Wednesday, September 27, 2023

Medusa and the Gorgons

Poster for Possession (1981) by Basha AKA mythic Polish
graphic artist Barbara Baranowska.
Long ago, in ages past, I warned you there'd be more art posts. Today you get to see my collection of artwork depicting Medusa or the other gorgons known from classical mythology. Some people get annoyed that D&D has always referred to the monster as "a medusa" instead of treating that as a proper name, but I don't really care either way. All I know is that this is one of my all-time favorite monsters, and one which I am in terrible danger of over-using.

Once again, I'll put in some effort to credit properly and maybe provide additional notes as I can. If you have more artwork that you like, I'd love to see it as well. Some of the art in here is obligatory historical inclusions, some are genuinely brilliant, and some just have a unique variation on the basic design.

For this post, we can also go in (roughly) chronological order, starting with the original Ancient Greek artwork. It gets better and better the further we get, though. You can just look at the pictures if you like (that is what this post is for, of course), but if you like art history/criticism then I'll go ahead and provide some amateur supplemental details. I'm not learned on the matter, I'm just enthusiastic.

Friday, September 15, 2023

Nested Tasks

[This post contains mid-sized spoilers for the video game Breath of the Wild and the RPG adventure In the Shadow of Tower Silveraxe]

Your quest is to awaken the slumbering elf king by bringing him the fairy stone. To do that, you must journey to the ancient shrine of Cernunnos, now controlled by orcs deep within their dark, industrial colony. You get behind enemy lines, sneak past orc armies, kill some scouts, steal their maps, and locate the shrine. Once at the shrine, you have a dungeon to clear out. There's a sequence of rooms you discover, soon finding the fairy stone. It's locked behind the Hart Gate, an ornate lattice fence shaped like a stag. You'll need a series of keys, each one hanging from a branch of its antlers so you can unlock the gate. That means exploring the maze of trials and secrets throughout the shrine. In each room of the shrine, there's monsters and orc patrols, puzzles and riddles, traps and hazards, secret treasures, imprisoned civilians to free, and weird magic stuff to play with.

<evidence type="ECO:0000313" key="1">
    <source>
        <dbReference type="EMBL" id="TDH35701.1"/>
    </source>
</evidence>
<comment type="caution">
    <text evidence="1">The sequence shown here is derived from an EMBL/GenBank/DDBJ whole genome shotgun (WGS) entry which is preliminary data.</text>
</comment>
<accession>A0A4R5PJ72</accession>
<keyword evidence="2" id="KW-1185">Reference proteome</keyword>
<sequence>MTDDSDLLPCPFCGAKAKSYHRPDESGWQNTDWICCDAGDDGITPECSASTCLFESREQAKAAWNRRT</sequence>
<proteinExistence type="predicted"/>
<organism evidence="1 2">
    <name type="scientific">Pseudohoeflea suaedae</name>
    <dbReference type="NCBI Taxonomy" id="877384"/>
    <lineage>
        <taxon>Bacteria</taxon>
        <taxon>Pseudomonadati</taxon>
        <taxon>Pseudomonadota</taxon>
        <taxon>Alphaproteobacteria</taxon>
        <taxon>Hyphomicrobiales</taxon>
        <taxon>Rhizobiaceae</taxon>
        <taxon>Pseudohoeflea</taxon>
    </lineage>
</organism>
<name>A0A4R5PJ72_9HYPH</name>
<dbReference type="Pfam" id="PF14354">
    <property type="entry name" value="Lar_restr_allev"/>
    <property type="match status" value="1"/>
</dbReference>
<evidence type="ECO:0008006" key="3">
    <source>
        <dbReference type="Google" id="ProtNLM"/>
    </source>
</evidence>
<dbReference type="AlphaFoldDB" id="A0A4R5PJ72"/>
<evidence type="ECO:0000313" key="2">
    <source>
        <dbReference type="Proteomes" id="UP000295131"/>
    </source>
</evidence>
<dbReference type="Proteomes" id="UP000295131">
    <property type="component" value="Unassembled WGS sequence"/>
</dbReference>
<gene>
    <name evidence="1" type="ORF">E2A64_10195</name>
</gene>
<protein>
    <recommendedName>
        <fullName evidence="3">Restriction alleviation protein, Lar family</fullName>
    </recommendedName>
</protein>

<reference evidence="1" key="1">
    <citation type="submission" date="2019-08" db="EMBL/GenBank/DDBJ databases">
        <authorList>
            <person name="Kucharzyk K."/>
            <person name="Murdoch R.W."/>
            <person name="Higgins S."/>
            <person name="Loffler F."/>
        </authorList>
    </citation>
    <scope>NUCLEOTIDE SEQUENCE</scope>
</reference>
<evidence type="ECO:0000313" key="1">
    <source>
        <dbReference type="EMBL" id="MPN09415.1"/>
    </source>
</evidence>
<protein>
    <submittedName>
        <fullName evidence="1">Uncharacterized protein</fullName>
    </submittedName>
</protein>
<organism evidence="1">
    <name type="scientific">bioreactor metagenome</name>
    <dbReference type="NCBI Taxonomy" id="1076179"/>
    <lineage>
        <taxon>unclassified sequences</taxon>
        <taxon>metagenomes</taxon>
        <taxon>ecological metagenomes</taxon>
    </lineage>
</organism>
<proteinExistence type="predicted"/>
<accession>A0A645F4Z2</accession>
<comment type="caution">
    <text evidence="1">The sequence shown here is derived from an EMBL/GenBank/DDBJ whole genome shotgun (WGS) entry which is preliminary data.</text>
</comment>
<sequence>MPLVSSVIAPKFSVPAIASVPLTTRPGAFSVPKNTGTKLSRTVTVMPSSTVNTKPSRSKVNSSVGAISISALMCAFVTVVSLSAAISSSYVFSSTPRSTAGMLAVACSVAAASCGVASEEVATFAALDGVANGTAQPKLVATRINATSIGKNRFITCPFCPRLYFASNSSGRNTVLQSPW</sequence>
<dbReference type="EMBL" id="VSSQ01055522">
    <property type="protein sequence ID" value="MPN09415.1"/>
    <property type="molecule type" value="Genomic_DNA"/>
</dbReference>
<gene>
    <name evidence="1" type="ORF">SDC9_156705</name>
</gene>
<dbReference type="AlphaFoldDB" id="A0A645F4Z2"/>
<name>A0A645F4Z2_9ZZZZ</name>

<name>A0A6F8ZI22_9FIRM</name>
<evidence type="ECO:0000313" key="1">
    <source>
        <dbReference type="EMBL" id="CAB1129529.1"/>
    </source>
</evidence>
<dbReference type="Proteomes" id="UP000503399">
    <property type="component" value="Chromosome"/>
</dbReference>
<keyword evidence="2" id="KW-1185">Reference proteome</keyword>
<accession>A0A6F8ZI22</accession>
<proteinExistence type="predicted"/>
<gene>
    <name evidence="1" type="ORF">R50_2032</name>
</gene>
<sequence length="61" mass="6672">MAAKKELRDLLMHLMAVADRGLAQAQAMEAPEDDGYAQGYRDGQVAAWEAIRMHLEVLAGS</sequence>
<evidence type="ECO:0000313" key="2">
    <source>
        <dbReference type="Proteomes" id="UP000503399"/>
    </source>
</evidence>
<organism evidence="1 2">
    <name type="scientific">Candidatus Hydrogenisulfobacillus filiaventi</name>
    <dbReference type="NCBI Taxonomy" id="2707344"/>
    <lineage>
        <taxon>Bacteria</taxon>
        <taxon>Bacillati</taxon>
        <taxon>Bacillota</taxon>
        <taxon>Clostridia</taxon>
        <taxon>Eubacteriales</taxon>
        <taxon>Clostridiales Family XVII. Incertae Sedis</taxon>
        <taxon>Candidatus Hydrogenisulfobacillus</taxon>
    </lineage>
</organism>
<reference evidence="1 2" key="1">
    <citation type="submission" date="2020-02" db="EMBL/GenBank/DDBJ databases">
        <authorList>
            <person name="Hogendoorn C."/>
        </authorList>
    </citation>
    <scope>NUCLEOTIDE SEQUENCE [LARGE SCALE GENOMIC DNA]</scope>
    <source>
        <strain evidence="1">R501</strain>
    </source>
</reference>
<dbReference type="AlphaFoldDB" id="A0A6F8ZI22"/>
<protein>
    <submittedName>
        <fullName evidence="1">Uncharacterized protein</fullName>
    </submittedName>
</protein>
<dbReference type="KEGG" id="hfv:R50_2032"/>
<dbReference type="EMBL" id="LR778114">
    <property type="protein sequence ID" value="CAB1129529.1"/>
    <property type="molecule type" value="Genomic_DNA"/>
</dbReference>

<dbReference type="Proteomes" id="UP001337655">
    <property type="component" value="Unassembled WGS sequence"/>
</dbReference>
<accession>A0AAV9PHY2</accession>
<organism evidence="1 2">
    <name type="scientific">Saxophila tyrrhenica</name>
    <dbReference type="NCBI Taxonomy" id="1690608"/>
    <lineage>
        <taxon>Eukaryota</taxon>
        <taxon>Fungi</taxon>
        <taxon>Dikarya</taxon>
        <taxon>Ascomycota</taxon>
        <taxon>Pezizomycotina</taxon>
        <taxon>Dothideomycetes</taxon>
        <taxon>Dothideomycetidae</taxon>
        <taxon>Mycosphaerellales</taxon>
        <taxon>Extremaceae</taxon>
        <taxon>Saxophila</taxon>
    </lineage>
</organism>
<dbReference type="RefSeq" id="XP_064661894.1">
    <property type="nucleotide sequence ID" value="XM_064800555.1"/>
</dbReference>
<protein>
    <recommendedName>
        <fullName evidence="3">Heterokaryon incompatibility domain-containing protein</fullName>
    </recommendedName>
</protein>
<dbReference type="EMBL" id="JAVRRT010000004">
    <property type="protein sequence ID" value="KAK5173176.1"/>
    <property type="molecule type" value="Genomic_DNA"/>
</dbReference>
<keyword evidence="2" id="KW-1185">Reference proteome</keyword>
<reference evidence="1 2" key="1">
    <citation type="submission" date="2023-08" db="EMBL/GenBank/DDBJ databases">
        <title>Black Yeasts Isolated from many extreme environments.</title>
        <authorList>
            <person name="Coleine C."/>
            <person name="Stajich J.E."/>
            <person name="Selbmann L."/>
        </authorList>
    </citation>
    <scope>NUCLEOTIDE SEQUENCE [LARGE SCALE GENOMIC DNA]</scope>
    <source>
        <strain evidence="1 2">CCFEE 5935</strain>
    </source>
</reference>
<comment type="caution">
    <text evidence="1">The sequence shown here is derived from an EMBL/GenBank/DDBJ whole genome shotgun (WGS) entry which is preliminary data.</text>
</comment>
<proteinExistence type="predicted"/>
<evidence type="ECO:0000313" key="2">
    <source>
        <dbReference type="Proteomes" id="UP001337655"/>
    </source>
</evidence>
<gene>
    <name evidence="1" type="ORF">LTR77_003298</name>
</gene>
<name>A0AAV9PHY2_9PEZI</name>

Room < Dungeon < Hexcrawl

The above adventure doesn't exist. But the broad strokes are familiar. All adventures are a sequence of tasks. But the way those tasks are organized goes a long way in shaping the whole thing. There's a hierarchy. Every room of the dungeon presents a short-term task. You start a combat encounter with some orcs, and for the next stretch of playtime that is the task you are performing. But those are all contained in the context of the dungeon task, which you're also performing simultaneously. It's not just a series of arbitrary, disconnected episodes. There's a through line tying it together. Collect the keys to unlock the gate and get the MacGuffin. That's a mid-term task you began when you entered the dungeon and which you completed after finishing a bunch of the rooms. But the dungeon is not the full story, either. It's also a piece of a greater context. Doing the dungeon is just the middle task in the hexcrawl. Getting to the dungeon was a series of tasks, as is getting back from the dungeon. All of those hexcrawl tasks, with the dungeon task in the middle, comprise a long-term task. And it's that long-term task that is the true "quest."

This probably sounds obvious, but I have a theory.